Keratinocyte differentiation was assessed following treatment with calcium + serum, treatment with a cytokine cocktail, or as a consequence of reaching high confluence (untreated). The majority of untreated control cells differentiated by day 6. Differentiated cells could be readily identified by their large size and cobblestone morphology (white arrows). Treatment with a combination of calcium and serum caused the keratinocytes to rapidly differentiate (>24 hours), resulting in flattened, fibrous, skin-like morphology which was sustained throughout the 6 days of treatment. The cytokine-treated cells (exposed to TNF-α, Oncostatin-M and IL1-α) seemed to exbibit delayed, aberrant differentiation, which is one of the hallmarks of psoriasis. Black arrows highlight irregular filament formation visible only in cytokine treated cells.

Keratinocyte Inflammatory Mediators

Human epidermal keratinocytes were differentiated in media supplemented with FBS and Calcium. The cells were then pre-treated with JAK3/STAT3 inhibitors followed by stimulation with a cytokine cocktail of IL1α + TNFα + Oncostatin M for 48 hours. Supernatants were analysed for various inflammatory mediators using Luminex Multiplex Assay (n=3±SEM;*p<0.05; **p<0.01; ***p<0.001; ****p<0.0001)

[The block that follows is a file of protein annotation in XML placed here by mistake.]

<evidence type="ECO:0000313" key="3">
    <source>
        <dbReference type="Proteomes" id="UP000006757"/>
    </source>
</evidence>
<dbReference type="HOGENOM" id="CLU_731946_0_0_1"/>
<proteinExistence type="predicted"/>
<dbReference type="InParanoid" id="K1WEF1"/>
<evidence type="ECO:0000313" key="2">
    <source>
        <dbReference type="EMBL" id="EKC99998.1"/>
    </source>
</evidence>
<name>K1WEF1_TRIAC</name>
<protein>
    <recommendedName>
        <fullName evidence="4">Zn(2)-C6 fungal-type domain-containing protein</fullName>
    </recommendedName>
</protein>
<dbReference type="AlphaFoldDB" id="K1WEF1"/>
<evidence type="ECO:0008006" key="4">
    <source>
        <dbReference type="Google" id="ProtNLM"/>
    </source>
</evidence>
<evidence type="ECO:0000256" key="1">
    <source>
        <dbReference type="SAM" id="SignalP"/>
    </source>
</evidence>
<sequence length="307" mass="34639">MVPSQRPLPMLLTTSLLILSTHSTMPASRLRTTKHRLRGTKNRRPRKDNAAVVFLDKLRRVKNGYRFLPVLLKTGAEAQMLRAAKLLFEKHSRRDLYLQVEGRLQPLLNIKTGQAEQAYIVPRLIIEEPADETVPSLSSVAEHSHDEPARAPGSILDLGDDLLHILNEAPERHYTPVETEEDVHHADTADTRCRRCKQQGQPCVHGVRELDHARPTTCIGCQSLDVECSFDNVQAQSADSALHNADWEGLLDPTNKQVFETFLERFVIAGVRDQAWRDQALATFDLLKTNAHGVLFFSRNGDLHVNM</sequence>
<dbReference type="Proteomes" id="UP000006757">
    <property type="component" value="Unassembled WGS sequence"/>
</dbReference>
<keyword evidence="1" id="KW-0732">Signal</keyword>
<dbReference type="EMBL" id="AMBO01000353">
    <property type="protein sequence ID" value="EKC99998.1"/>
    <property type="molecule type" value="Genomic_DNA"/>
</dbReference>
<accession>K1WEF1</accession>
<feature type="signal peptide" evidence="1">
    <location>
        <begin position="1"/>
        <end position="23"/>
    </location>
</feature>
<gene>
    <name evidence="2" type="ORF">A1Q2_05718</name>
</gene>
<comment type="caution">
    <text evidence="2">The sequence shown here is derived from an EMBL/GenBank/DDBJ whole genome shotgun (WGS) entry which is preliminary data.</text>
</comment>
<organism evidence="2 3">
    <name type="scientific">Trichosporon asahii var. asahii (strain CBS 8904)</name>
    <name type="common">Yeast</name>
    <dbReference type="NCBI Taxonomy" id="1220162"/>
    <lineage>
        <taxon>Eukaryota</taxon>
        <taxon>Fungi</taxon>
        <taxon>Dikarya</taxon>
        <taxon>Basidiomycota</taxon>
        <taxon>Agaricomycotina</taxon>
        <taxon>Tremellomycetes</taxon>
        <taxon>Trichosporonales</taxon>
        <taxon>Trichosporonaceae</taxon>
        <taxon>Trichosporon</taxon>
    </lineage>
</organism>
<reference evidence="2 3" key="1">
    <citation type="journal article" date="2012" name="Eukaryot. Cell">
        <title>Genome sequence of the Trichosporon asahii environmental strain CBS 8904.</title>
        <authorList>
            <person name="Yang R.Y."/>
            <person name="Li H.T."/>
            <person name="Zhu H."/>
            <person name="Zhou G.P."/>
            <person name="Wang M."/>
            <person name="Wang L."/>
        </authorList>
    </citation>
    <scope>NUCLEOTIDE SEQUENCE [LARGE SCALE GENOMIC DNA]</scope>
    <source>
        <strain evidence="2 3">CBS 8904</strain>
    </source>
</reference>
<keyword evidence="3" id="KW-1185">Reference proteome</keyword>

Keratinocyte Differentiation Markers

Human epidermal keratinocytes were allowed to differentiate in media supplemented with FBS and Calcium. The cells were then pre-treated with JAK3/STAT3 inhibitors followed by stimulation with a cytokine cocktail of IL1α + TNFα + Oncostatin M for 48 hours. Gene expression levels of key differentiation markers were analysed using Luminex Quantigene™ Assay. The mRNA expressions are normalised to GAPDH and fold change calculated relative to the unstimulated control (n=3±SEM; *p<0.05;**p<0.01;***p<0.001; ****p<0.0001).

Psoriasis: Proliferation in vitro model

Healthy Human epidermal keratinocytes were stimulated with recombinant IL17A (100 ng/ml) and cultured in the presence or absence of STAT3 Inhibitor (Cryptotanshinone) for 5 days. A BrdU incorporation assay was then performed and results are expressed as absorbance values (n=3, mean±SEM; **p<0.01; ***p<0.001).

Psoriasis: Inflammation in vitro model

Effect of JAK Inhibitor on LPS-induced IL8, TNFα and IL1α release from primary human epidermal keratinocytes after 48 hours of treatment. The analytes were measured in cell supernatants using a Luminex Multiplex Assay (n=3, mean±SEM; ****p<0.0001).

IBD

It is a term used to describe used to describe disorders that involve chronic inflammation of the digestive tract. Ulcerative colitis is mainly localised into the colon (large intestine), while Crohn’s disease can affect any part of the digestive system. In both cases, symptoms may range from mild to severe, with periods of active illness followed by temporary remission. There is currently no cure for IBD, and medications tend to reduce the symptoms preventing severe complications, which include colon cancer.

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Caco-2 Model for IBD: Tight Junction Proteins